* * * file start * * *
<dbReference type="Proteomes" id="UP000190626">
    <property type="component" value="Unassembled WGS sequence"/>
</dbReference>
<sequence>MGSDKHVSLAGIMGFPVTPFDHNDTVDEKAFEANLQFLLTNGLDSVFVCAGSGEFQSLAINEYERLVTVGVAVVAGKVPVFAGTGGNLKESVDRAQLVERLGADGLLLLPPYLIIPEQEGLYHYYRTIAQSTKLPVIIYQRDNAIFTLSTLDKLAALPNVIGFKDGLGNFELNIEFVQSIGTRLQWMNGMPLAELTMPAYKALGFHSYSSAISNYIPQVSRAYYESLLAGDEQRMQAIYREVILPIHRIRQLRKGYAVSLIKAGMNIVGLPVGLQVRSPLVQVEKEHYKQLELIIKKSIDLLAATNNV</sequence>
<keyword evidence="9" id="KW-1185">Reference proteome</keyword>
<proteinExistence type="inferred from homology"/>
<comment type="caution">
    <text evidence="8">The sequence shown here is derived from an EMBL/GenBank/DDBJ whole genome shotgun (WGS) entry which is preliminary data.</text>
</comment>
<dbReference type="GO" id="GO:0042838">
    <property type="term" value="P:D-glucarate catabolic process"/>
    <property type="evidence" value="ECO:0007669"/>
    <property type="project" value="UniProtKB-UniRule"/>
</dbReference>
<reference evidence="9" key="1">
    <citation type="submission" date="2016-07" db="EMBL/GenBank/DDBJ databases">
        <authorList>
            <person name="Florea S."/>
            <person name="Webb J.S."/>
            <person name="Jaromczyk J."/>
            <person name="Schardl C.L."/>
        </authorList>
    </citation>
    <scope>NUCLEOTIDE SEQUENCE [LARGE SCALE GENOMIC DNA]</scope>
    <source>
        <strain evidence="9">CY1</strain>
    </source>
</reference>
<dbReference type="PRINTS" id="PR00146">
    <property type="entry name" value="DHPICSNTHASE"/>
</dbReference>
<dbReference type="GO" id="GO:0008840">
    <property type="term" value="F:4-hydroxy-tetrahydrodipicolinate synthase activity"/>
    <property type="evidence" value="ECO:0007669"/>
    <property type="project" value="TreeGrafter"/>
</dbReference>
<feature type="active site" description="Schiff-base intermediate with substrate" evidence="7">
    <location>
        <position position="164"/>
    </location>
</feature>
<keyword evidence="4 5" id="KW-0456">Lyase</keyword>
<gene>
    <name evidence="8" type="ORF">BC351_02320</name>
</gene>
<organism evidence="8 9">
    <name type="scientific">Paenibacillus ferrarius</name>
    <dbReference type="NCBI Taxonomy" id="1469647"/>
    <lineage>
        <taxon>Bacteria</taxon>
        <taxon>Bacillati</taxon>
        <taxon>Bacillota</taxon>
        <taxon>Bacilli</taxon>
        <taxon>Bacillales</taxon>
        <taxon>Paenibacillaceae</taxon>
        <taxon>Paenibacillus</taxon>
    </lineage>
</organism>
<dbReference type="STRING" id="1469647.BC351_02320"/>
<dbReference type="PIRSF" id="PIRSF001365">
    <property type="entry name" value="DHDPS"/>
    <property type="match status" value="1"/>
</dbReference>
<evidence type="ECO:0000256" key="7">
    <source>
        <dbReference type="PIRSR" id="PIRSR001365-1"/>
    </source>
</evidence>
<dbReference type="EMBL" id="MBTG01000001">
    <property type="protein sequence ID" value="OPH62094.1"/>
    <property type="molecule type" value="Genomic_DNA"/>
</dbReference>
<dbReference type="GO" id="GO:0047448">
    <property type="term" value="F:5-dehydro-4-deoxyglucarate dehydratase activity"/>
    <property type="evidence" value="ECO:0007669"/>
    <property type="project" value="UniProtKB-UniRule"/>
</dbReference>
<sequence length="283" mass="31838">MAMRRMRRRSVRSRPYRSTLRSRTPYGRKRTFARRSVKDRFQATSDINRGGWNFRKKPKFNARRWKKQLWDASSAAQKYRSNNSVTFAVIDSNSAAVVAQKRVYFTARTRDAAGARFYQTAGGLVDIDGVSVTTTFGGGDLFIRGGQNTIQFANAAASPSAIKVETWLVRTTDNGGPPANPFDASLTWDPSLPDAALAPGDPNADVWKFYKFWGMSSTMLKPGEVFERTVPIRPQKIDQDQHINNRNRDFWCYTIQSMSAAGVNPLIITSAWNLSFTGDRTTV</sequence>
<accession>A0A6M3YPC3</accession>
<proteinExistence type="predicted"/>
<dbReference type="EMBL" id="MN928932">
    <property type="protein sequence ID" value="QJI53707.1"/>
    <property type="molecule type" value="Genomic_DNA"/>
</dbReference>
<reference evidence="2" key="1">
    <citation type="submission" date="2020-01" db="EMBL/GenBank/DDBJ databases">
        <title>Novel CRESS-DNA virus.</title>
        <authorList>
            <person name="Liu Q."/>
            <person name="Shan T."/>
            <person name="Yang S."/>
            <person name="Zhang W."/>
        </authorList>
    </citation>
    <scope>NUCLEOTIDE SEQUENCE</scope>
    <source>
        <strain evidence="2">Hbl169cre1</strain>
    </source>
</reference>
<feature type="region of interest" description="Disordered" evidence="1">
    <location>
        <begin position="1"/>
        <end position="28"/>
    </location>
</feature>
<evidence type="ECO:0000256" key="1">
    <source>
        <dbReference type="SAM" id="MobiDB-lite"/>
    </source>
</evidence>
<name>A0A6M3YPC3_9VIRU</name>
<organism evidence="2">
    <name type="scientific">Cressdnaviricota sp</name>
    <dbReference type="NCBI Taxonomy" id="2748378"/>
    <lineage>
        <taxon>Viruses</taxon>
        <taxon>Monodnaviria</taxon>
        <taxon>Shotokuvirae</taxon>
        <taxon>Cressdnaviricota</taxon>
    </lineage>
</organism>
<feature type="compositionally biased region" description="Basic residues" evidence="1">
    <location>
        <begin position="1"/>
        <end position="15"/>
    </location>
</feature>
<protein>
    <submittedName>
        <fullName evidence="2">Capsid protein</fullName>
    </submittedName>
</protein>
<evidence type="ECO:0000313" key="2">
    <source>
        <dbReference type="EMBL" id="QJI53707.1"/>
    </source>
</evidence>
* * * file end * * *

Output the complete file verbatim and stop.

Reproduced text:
<dbReference type="Proteomes" id="UP000190626">
    <property type="component" value="Unassembled WGS sequence"/>
</dbReference>
<sequence>MGSDKHVSLAGIMGFPVTPFDHNDTVDEKAFEANLQFLLTNGLDSVFVCAGSGEFQSLAINEYERLVTVGVAVVAGKVPVFAGTGGNLKESVDRAQLVERLGADGLLLLPPYLIIPEQEGLYHYYRTIAQSTKLPVIIYQRDNAIFTLSTLDKLAALPNVIGFKDGLGNFELNIEFVQSIGTRLQWMNGMPLAELTMPAYKALGFHSYSSAISNYIPQVSRAYYESLLAGDEQRMQAIYREVILPIHRIRQLRKGYAVSLIKAGMNIVGLPVGLQVRSPLVQVEKEHYKQLELIIKKSIDLLAATNNV</sequence>
<keyword evidence="9" id="KW-1185">Reference proteome</keyword>
<proteinExistence type="inferred from homology"/>
<comment type="caution">
    <text evidence="8">The sequence shown here is derived from an EMBL/GenBank/DDBJ whole genome shotgun (WGS) entry which is preliminary data.</text>
</comment>
<dbReference type="GO" id="GO:0042838">
    <property type="term" value="P:D-glucarate catabolic process"/>
    <property type="evidence" value="ECO:0007669"/>
    <property type="project" value="UniProtKB-UniRule"/>
</dbReference>
<reference evidence="9" key="1">
    <citation type="submission" date="2016-07" db="EMBL/GenBank/DDBJ databases">
        <authorList>
            <person name="Florea S."/>
            <person name="Webb J.S."/>
            <person name="Jaromczyk J."/>
            <person name="Schardl C.L."/>
        </authorList>
    </citation>
    <scope>NUCLEOTIDE SEQUENCE [LARGE SCALE GENOMIC DNA]</scope>
    <source>
        <strain evidence="9">CY1</strain>
    </source>
</reference>
<dbReference type="PRINTS" id="PR00146">
    <property type="entry name" value="DHPICSNTHASE"/>
</dbReference>
<dbReference type="GO" id="GO:0008840">
    <property type="term" value="F:4-hydroxy-tetrahydrodipicolinate synthase activity"/>
    <property type="evidence" value="ECO:0007669"/>
    <property type="project" value="TreeGrafter"/>
</dbReference>
<feature type="active site" description="Schiff-base intermediate with substrate" evidence="7">
    <location>
        <position position="164"/>
    </location>
</feature>
<keyword evidence="4 5" id="KW-0456">Lyase</keyword>
<gene>
    <name evidence="8" type="ORF">BC351_02320</name>
</gene>
<organism evidence="8 9">
    <name type="scientific">Paenibacillus ferrarius</name>
    <dbReference type="NCBI Taxonomy" id="1469647"/>
    <lineage>
        <taxon>Bacteria</taxon>
        <taxon>Bacillati</taxon>
        <taxon>Bacillota</taxon>
        <taxon>Bacilli</taxon>
        <taxon>Bacillales</taxon>
        <taxon>Paenibacillaceae</taxon>
        <taxon>Paenibacillus</taxon>
    </lineage>
</organism>
<dbReference type="STRING" id="1469647.BC351_02320"/>
<dbReference type="PIRSF" id="PIRSF001365">
    <property type="entry name" value="DHDPS"/>
    <property type="match status" value="1"/>
</dbReference>
<evidence type="ECO:0000256" key="7">
    <source>
        <dbReference type="PIRSR" id="PIRSR001365-1"/>
    </source>
</evidence>
<dbReference type="EMBL" id="MBTG01000001">
    <property type="protein sequence ID" value="OPH62094.1"/>
    <property type="molecule type" value="Genomic_DNA"/>
</dbReference>
<dbReference type="GO" id="GO:0047448">
    <property type="term" value="F:5-dehydro-4-deoxyglucarate dehydratase activity"/>
    <property type="evidence" value="ECO:0007669"/>
    <property type="project" value="UniProtKB-UniRule"/>
</dbReference>
<sequence length="283" mass="31838">MAMRRMRRRSVRSRPYRSTLRSRTPYGRKRTFARRSVKDRFQATSDINRGGWNFRKKPKFNARRWKKQLWDASSAAQKYRSNNSVTFAVIDSNSAAVVAQKRVYFTARTRDAAGARFYQTAGGLVDIDGVSVTTTFGGGDLFIRGGQNTIQFANAAASPSAIKVETWLVRTTDNGGPPANPFDASLTWDPSLPDAALAPGDPNADVWKFYKFWGMSSTMLKPGEVFERTVPIRPQKIDQDQHINNRNRDFWCYTIQSMSAAGVNPLIITSAWNLSFTGDRTTV</sequence>
<accession>A0A6M3YPC3</accession>
<proteinExistence type="predicted"/>
<dbReference type="EMBL" id="MN928932">
    <property type="protein sequence ID" value="QJI53707.1"/>
    <property type="molecule type" value="Genomic_DNA"/>
</dbReference>
<reference evidence="2" key="1">
    <citation type="submission" date="2020-01" db="EMBL/GenBank/DDBJ databases">
        <title>Novel CRESS-DNA virus.</title>
        <authorList>
            <person name="Liu Q."/>
            <person name="Shan T."/>
            <person name="Yang S."/>
            <person name="Zhang W."/>
        </authorList>
    </citation>
    <scope>NUCLEOTIDE SEQUENCE</scope>
    <source>
        <strain evidence="2">Hbl169cre1</strain>
    </source>
</reference>
<feature type="region of interest" description="Disordered" evidence="1">
    <location>
        <begin position="1"/>
        <end position="28"/>
    </location>
</feature>
<evidence type="ECO:0000256" key="1">
    <source>
        <dbReference type="SAM" id="MobiDB-lite"/>
    </source>
</evidence>
<name>A0A6M3YPC3_9VIRU</name>
<organism evidence="2">
    <name type="scientific">Cressdnaviricota sp</name>
    <dbReference type="NCBI Taxonomy" id="2748378"/>
    <lineage>
        <taxon>Viruses</taxon>
        <taxon>Monodnaviria</taxon>
        <taxon>Shotokuvirae</taxon>
        <taxon>Cressdnaviricota</taxon>
    </lineage>
</organism>
<feature type="compositionally biased region" description="Basic residues" evidence="1">
    <location>
        <begin position="1"/>
        <end position="15"/>
    </location>
</feature>
<protein>
    <submittedName>
        <fullName evidence="2">Capsid protein</fullName>
    </submittedName>
</protein>
<evidence type="ECO:0000313" key="2">
    <source>
        <dbReference type="EMBL" id="QJI53707.1"/>
    </source>
</evidence>